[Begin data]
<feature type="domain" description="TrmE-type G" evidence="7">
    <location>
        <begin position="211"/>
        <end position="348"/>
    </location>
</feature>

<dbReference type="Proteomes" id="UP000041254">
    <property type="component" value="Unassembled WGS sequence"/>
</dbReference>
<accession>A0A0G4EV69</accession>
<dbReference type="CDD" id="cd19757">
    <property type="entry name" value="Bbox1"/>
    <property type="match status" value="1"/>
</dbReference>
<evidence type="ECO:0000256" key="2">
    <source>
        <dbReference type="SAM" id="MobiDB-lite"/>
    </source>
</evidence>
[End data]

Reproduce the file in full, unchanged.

<feature type="domain" description="TrmE-type G" evidence="7">
    <location>
        <begin position="211"/>
        <end position="348"/>
    </location>
</feature>

<dbReference type="Proteomes" id="UP000041254">
    <property type="component" value="Unassembled WGS sequence"/>
</dbReference>
<accession>A0A0G4EV69</accession>
<dbReference type="CDD" id="cd19757">
    <property type="entry name" value="Bbox1"/>
    <property type="match status" value="1"/>
</dbReference>
<evidence type="ECO:0000256" key="2">
    <source>
        <dbReference type="SAM" id="MobiDB-lite"/>
    </source>
</evidence>